The Difference a Role Profile Makes

Millennium Ribble LinkThe blog is a follow-up to the one I wrote the other day on Role Profiling – Does it have any value? In this blog I asked myself the question:

  • Does a role profile really make a difference to an organisation?

This blog ought to be one of those with loads of links to other people’s thoughts and ideas, but actually I didn’t find much on blogs to link to, and it was difficult to know which of the web sites could be regarded as authoritative. I do, however, have access to Books 24×7 which is great for getting access to information when you need to read published literature which comes with a certain level of authority. I used to dislike the online reading experience, but I am becoming more comfortable with it. All I need know is a tablet and then I can read in a format which is more like the book format.

Anyway, here are the results of my research.

Role profiles are a tool, and people use tools for many things, sometimes correctly, sometimes incorrectly – to the man with a hammer every problem is a nail. Where this particular tool works well is in a situation where there is a clear definition of the business objectives. The role profile being linked to those business objectives. In making this clear link the contents of the role profile doesn’t come as a surprise to anyone because the objectives are already known, understood and owned by everyone in the enterprise.

The role profile’s job is to communicate what the company regards as important for a particular role, with a clear link to the objectives. And that is where it gets really interesting as far as I am concerned, because many companies then connect a role profile with a salary and seniority. But actually that shouldn’t be it’s job, that is using the hammer to fix a screw. Especially when related to the type of organisation that I work for.

I work for a knowledge organisation, the knowledge is the organisation. As such, one of our key objectives should be to be a learning organisation. We need to keep renewing the knowledge assets, in the same way as a car company or a mobile phone company needs to keep refreshing the product. In refreshing the assets though, we need to know what the attributes of the assets are that are important to our customers (existing and potential) so that we have something to sell. That is where the role profile could come in as a tool to help us to understand the knowledge assets that the company wants to build in us, and then to sell to our customers.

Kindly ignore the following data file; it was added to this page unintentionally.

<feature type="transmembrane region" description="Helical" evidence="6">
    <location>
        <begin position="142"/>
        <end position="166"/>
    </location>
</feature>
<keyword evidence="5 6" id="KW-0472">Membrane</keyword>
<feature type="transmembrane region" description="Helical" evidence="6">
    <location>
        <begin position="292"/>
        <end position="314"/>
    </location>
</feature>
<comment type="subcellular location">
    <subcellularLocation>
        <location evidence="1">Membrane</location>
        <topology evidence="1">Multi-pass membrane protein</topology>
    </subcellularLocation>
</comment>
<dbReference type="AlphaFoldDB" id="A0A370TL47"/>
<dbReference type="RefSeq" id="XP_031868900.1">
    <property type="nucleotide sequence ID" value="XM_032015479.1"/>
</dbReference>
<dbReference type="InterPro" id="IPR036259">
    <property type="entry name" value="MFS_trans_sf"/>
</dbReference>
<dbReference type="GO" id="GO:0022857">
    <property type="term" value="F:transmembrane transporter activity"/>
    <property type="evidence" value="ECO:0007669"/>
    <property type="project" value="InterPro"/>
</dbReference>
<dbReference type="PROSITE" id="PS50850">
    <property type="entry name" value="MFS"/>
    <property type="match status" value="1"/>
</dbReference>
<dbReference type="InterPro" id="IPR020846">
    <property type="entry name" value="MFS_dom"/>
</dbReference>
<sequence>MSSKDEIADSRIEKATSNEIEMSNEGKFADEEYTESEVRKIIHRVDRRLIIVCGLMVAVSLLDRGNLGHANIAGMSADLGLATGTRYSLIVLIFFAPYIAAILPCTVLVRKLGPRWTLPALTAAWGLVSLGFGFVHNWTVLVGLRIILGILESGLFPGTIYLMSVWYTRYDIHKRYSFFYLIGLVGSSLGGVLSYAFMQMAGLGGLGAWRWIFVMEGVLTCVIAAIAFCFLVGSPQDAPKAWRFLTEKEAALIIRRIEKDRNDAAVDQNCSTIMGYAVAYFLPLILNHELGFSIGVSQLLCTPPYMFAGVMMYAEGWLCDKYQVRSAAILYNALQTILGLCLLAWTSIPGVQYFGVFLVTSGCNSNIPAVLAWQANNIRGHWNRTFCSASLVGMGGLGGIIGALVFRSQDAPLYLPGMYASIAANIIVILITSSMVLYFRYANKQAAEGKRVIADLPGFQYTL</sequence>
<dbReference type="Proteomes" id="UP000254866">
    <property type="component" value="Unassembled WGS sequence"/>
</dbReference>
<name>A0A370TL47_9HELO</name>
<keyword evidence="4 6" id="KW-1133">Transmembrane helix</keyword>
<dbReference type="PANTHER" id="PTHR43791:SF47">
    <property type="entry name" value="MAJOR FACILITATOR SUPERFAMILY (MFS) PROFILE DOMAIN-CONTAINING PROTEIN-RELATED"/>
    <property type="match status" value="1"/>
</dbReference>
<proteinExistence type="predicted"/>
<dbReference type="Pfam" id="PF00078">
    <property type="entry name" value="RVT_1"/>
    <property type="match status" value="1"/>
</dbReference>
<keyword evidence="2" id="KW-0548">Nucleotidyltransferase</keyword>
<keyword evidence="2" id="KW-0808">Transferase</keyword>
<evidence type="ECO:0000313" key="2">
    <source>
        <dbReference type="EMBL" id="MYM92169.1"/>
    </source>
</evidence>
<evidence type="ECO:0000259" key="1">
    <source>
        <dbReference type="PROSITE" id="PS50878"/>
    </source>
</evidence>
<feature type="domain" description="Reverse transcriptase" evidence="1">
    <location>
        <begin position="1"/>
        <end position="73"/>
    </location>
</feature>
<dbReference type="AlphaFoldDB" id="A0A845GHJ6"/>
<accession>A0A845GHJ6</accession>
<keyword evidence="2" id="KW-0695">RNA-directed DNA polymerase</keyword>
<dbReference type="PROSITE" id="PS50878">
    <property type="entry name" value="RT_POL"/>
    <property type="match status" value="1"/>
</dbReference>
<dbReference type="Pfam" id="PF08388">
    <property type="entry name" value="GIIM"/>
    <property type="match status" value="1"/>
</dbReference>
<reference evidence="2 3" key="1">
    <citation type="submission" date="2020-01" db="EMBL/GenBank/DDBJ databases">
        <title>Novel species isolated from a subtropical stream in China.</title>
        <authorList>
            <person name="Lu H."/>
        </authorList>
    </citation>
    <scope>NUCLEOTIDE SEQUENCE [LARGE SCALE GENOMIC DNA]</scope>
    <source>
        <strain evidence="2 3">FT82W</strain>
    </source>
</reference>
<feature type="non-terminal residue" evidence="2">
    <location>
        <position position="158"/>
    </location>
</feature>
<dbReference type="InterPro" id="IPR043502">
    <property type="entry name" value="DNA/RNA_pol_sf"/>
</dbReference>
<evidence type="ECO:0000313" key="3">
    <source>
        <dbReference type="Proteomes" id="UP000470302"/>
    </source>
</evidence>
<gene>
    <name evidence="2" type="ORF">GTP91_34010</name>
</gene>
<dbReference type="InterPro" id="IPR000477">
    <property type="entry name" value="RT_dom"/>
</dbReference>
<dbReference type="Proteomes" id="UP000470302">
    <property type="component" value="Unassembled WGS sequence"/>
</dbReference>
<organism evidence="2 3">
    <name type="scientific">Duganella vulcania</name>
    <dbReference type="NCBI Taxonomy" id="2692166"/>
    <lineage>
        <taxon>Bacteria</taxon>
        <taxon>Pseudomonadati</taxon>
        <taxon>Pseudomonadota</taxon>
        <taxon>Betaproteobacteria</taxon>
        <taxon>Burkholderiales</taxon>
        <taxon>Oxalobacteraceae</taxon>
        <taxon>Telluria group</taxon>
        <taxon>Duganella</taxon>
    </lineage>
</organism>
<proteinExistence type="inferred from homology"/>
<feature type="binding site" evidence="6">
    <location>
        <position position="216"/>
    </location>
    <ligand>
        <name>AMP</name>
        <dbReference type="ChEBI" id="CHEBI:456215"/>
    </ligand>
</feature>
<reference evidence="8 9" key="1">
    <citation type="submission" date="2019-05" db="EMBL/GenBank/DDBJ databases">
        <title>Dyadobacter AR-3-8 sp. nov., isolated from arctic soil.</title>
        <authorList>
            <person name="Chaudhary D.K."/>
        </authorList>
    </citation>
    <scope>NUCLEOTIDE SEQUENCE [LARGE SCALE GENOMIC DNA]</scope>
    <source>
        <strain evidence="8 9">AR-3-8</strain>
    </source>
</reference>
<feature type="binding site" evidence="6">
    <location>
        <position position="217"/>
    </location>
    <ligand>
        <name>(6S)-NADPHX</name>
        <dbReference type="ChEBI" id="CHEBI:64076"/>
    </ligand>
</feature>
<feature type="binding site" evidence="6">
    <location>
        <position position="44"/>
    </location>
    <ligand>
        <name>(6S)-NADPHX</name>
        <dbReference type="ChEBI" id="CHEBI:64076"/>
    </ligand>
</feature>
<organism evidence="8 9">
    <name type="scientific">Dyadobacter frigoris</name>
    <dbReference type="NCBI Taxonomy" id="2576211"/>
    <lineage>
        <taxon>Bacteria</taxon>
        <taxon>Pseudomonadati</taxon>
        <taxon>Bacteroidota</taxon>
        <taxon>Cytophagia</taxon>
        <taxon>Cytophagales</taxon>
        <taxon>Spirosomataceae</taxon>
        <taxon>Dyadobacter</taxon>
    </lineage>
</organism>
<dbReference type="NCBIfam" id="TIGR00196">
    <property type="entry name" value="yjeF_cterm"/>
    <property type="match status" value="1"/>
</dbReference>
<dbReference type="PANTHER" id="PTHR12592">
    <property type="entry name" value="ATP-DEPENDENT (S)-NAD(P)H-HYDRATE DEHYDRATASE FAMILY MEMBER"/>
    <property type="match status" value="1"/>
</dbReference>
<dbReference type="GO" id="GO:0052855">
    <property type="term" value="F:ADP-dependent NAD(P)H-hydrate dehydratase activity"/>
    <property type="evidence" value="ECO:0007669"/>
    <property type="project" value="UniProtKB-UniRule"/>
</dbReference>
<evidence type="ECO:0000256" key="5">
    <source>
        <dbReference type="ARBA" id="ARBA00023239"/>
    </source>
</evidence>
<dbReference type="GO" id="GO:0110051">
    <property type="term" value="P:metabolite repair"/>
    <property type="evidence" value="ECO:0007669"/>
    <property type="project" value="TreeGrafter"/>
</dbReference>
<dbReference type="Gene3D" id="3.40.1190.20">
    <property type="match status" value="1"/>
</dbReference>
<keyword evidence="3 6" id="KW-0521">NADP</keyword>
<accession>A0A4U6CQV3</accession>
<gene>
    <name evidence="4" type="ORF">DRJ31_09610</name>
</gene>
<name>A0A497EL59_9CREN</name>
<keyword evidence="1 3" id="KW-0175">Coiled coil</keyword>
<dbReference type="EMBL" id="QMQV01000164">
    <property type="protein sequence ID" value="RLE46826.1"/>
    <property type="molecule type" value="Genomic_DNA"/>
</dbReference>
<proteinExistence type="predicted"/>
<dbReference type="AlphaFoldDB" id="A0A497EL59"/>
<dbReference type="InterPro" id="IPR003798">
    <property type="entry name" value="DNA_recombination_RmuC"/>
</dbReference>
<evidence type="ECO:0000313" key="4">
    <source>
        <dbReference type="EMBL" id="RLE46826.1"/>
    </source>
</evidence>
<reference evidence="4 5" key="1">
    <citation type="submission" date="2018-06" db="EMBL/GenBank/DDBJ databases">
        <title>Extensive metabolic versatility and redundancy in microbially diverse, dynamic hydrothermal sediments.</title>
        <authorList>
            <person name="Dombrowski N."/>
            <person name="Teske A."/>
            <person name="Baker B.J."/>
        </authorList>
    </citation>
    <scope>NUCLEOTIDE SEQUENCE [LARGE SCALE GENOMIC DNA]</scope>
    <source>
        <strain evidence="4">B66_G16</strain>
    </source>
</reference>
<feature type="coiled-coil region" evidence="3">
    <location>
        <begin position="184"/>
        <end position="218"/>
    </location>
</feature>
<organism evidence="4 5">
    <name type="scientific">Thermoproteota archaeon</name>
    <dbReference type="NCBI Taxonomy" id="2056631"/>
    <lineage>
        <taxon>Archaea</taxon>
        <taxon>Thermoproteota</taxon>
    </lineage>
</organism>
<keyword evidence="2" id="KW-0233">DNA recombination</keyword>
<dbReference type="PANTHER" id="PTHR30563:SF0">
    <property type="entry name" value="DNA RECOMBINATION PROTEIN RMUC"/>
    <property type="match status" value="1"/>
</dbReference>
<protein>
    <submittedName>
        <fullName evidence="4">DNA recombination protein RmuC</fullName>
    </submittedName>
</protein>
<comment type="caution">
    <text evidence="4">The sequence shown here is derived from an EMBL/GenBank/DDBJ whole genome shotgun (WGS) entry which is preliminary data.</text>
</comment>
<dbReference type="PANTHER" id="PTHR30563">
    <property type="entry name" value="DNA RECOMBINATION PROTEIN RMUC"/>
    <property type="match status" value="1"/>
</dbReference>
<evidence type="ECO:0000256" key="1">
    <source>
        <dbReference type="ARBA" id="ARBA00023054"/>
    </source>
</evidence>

But this isn’t just for the companies benefit. As an employee I gain value in two ways. Firstly I gain the knowledge assets. The assets are built in me. You can have a whole debate about IPR if you like, but I can’t take this knowledge out of my head. Secondly, I gain, because I have a clear understanding of my value to the company. And this is where salary and seniority should come in, but not as a direct result of the Role Profile, but as an assessment of my value to the organisation.

Where organisations have managed to define clear objective and to communicate them through a role profile or similar mechanism they have managed to build a learning culture which is focussed on delivering the assets that others want to buy.

I’m not going to comment here on how my own employer is doing on this.

One thought on “The Difference a Role Profile Makes”

  1. I liked your comments on role profiling. Do you have a good format for role profiles and what process you used to aquire them?

    Like

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